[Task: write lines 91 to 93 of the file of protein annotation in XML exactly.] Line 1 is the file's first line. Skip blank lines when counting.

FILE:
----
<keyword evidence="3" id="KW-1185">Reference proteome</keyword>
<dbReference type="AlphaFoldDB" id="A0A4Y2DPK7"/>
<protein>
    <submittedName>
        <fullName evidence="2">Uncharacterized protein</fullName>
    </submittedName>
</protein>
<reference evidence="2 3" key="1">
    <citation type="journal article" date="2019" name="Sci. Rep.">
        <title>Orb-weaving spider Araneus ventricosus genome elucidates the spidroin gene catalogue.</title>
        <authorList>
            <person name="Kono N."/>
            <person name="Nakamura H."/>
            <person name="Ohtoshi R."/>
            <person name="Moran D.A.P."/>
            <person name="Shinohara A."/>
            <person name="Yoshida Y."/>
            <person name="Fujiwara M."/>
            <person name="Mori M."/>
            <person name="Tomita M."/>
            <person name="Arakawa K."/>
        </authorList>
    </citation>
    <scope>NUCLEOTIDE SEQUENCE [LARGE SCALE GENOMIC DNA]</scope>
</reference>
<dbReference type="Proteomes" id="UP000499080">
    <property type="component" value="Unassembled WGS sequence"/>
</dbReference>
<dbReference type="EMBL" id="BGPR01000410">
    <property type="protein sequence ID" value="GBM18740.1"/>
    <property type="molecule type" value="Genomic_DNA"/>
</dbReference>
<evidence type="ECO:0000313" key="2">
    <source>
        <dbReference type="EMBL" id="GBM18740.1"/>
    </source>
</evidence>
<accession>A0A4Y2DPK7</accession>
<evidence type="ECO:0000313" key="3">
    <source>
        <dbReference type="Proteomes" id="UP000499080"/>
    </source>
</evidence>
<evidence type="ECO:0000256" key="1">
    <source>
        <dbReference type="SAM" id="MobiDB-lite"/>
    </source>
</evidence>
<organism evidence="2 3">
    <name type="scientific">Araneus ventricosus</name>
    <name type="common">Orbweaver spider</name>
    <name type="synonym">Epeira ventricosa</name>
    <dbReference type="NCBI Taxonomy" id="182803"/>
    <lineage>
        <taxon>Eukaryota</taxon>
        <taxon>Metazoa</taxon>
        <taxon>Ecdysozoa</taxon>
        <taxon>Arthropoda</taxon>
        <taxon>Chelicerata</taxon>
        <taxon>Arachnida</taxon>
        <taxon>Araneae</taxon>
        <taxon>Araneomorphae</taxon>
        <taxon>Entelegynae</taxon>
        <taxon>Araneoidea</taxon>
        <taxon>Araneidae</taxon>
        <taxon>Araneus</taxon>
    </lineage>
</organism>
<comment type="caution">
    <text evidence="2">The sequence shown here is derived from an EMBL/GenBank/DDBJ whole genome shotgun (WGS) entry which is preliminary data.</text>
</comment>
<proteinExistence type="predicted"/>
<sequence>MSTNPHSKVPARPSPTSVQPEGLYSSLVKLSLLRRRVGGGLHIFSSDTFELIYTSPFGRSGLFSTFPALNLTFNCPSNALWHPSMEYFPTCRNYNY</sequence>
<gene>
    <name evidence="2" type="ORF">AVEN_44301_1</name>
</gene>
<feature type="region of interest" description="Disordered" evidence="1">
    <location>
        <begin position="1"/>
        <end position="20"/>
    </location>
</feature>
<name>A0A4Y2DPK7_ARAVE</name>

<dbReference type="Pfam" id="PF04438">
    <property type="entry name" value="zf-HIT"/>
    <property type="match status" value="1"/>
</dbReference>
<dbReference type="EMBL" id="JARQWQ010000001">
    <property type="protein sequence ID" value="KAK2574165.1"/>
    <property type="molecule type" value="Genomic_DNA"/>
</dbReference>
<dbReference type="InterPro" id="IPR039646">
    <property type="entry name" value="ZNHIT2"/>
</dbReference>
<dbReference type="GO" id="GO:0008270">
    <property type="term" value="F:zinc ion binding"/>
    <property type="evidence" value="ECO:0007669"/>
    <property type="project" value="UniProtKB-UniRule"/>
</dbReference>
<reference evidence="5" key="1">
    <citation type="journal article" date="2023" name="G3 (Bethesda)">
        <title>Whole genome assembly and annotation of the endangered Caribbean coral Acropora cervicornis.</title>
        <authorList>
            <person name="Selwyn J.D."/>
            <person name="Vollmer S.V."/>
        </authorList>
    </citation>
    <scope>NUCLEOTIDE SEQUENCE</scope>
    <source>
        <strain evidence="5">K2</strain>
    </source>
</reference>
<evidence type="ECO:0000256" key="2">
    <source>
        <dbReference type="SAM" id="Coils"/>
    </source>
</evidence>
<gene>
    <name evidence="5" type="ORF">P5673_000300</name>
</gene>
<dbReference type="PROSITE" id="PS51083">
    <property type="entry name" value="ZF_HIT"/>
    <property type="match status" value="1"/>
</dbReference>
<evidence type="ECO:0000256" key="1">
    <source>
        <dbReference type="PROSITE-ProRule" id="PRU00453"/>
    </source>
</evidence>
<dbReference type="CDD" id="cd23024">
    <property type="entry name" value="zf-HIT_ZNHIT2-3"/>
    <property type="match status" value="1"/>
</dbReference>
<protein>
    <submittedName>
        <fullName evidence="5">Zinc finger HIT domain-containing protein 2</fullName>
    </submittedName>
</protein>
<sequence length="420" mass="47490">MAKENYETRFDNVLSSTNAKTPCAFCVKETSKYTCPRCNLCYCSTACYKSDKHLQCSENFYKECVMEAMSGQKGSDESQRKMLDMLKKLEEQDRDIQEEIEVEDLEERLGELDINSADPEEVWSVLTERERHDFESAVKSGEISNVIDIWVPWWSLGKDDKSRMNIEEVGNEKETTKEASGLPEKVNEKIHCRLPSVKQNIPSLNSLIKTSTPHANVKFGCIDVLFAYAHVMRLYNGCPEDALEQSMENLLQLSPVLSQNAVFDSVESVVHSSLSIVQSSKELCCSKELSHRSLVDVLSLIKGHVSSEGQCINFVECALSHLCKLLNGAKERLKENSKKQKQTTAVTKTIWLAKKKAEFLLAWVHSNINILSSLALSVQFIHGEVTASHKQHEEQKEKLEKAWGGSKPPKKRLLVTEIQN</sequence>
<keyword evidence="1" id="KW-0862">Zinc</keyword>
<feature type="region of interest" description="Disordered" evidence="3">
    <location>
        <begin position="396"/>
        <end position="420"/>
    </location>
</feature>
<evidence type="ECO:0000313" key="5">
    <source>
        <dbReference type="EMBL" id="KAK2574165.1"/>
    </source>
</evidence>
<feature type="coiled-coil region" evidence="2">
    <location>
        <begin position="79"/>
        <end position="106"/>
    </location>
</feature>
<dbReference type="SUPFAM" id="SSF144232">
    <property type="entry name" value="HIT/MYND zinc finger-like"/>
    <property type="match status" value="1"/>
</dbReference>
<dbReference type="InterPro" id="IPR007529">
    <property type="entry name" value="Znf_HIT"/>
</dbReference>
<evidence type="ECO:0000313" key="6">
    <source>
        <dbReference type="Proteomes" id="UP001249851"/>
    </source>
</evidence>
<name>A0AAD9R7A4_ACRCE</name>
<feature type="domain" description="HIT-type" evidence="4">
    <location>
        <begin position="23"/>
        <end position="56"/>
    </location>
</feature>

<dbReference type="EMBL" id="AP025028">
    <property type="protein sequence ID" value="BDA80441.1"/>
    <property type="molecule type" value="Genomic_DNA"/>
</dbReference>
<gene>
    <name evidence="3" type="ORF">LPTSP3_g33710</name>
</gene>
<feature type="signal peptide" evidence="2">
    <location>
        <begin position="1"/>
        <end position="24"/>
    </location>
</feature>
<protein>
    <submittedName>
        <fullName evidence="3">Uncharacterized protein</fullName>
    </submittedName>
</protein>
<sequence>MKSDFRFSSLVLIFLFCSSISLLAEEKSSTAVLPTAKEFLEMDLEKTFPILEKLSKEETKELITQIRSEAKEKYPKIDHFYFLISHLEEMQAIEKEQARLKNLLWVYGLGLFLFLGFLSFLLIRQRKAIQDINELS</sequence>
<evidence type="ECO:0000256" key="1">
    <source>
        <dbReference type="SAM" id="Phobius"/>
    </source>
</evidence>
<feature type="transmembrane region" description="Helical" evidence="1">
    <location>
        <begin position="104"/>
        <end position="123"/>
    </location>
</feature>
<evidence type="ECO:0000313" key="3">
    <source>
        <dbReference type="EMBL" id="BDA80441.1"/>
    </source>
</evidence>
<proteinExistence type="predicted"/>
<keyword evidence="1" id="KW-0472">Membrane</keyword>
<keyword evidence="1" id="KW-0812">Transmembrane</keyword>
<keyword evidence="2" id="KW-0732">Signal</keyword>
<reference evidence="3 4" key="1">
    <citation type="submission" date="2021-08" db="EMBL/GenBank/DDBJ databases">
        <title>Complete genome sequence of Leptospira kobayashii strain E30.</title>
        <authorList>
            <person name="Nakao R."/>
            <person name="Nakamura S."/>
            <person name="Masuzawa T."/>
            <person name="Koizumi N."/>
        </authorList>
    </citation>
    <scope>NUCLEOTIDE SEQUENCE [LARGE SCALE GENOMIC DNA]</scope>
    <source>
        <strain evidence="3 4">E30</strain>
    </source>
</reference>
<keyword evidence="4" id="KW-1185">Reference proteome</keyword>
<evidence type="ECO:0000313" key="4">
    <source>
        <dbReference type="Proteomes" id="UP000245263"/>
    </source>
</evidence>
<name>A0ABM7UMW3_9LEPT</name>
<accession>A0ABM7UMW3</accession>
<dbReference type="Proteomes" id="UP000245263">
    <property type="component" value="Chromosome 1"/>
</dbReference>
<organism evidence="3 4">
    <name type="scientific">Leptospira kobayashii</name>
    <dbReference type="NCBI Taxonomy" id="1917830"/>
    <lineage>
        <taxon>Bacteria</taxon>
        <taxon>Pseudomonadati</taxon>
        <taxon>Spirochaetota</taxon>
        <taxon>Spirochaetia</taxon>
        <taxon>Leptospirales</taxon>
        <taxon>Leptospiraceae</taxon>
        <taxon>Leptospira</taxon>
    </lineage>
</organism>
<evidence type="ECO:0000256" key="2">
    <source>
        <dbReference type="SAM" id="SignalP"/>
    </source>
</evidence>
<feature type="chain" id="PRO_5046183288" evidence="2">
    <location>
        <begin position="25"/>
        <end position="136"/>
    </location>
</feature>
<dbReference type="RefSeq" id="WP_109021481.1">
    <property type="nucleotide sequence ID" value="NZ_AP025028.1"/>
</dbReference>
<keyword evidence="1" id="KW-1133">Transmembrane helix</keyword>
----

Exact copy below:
</dbReference>
<dbReference type="InterPro" id="IPR039646">
    <property type="entry name" value="ZNHIT2"/>